What Islam Says, and Doesn’t Say – Op Ed: Omid Safi

Modern nation states utilize political models that were unanticipated in any of our premodern scriptures. It is anachronistic to ask whether “Islam” endorses constitutionalism or democracy. Islam as such does not proscribe any one particular system of government. (Of course “Islam” doesn’t do anything, Muslims do. We human beings are the agents of our religious traditions.)

Rather, there are general ethical principles that have to be guaranteed under any system of government that Muslims adopt, like social justice; protection of life, property, and honor of humanity; accountability of rulers to law; distribution of wealth; and protection of minorities. All systems of government are imperfect, and it is not only good but also healthy to be perpetually vigilant against abuses of any form of government. However, it may also be the case that a genuine and robust democracy is the least imperfect of all imperfect political models today, as others before us have said.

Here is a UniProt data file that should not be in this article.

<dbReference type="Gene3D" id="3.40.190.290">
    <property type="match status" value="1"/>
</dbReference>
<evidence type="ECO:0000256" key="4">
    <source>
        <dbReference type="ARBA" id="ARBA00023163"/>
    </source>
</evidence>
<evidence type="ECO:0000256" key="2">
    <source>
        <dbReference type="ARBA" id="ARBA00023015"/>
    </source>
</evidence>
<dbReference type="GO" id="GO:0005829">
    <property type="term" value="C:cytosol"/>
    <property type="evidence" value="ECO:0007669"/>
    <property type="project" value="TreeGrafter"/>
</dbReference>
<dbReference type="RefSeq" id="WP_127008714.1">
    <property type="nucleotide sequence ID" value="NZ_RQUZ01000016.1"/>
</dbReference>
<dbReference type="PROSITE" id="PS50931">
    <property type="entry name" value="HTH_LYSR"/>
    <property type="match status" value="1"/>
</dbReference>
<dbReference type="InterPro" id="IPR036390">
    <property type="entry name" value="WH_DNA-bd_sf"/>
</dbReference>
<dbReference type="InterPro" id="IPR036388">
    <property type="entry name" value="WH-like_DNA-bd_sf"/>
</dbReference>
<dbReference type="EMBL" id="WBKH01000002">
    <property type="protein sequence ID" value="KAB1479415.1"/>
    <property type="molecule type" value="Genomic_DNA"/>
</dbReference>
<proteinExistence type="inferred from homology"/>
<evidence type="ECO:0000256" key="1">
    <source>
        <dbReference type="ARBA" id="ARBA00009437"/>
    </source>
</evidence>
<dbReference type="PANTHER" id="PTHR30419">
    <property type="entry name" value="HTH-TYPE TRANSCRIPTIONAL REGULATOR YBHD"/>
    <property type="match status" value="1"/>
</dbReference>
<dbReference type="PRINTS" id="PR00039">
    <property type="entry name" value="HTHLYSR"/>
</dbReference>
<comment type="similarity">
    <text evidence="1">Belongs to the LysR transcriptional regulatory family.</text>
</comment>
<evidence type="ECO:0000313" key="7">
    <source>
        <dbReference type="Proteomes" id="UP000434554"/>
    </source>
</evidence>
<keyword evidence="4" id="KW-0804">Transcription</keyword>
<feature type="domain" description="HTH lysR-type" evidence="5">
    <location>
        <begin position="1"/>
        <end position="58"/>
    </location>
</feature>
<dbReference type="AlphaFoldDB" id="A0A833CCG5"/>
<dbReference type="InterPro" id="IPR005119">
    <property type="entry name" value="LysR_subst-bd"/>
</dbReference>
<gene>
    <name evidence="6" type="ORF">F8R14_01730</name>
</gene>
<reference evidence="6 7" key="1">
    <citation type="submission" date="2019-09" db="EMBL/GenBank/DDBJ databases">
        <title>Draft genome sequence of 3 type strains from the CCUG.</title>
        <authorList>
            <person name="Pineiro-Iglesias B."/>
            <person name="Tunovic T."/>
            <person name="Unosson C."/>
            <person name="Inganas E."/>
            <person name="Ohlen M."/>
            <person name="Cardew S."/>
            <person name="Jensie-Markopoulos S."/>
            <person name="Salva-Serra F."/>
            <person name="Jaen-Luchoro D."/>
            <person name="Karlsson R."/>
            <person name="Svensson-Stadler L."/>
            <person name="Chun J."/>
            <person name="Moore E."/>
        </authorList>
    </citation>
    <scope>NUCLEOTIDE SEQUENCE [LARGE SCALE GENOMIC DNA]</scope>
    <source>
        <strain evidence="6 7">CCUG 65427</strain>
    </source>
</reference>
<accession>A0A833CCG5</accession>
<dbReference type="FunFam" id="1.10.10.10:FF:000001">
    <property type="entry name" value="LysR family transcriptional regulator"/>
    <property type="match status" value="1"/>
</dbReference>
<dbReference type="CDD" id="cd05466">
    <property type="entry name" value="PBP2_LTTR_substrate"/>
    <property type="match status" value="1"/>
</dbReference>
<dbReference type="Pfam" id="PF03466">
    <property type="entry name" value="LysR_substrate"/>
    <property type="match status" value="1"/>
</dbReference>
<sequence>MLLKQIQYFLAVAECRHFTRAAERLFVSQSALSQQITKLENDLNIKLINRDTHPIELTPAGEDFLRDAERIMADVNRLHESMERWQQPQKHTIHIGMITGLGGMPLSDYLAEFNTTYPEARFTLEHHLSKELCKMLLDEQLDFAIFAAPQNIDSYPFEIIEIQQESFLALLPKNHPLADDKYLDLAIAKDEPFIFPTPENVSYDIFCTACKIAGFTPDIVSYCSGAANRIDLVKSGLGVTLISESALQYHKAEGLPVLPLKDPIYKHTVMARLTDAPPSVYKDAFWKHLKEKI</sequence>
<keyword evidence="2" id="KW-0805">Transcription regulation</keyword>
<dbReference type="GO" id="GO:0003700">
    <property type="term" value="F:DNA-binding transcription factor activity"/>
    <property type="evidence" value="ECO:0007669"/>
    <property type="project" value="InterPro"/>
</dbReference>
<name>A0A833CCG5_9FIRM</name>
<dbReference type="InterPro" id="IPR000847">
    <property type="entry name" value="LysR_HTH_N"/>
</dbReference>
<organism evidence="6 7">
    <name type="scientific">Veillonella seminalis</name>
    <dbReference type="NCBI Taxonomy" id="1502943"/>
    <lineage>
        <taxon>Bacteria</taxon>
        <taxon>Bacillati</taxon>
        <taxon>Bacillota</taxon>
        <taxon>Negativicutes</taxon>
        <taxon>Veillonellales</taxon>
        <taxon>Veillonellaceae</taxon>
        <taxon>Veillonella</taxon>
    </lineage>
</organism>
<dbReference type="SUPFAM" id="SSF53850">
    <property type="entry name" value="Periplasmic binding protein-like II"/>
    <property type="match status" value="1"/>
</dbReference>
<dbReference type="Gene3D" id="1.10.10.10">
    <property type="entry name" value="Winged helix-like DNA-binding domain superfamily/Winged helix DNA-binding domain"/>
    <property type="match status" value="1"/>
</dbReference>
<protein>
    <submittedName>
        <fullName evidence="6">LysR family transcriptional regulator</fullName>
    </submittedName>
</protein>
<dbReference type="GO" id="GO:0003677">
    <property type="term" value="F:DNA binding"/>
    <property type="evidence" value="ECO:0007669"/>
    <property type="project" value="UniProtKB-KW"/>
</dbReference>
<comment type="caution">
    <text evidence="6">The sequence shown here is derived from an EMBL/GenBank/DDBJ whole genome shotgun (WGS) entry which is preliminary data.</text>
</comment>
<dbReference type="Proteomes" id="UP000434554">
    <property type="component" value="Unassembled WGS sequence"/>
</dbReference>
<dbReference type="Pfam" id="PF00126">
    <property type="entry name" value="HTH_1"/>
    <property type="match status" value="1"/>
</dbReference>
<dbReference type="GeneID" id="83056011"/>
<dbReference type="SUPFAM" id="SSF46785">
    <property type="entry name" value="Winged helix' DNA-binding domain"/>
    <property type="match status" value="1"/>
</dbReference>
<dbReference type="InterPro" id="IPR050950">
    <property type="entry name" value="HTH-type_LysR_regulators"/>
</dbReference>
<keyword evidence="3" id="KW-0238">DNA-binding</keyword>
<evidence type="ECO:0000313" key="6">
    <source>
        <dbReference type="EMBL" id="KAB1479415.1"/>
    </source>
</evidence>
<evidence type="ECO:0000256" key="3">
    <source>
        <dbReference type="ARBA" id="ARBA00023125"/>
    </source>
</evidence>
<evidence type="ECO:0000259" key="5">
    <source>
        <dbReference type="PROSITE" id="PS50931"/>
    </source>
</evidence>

By speaking of a robust democracy, we are not talking about simply copying the American model of democracy, which is in many ways broken — beholden to special interest groups, and perhaps better labeled as an oligarchy or plutocracy. The ideal model that I see for Muslims would be more akin to some of the European models that combine democracy with guaranteed social services like universal health care, widespread education, respect for human rights and minimized military spending.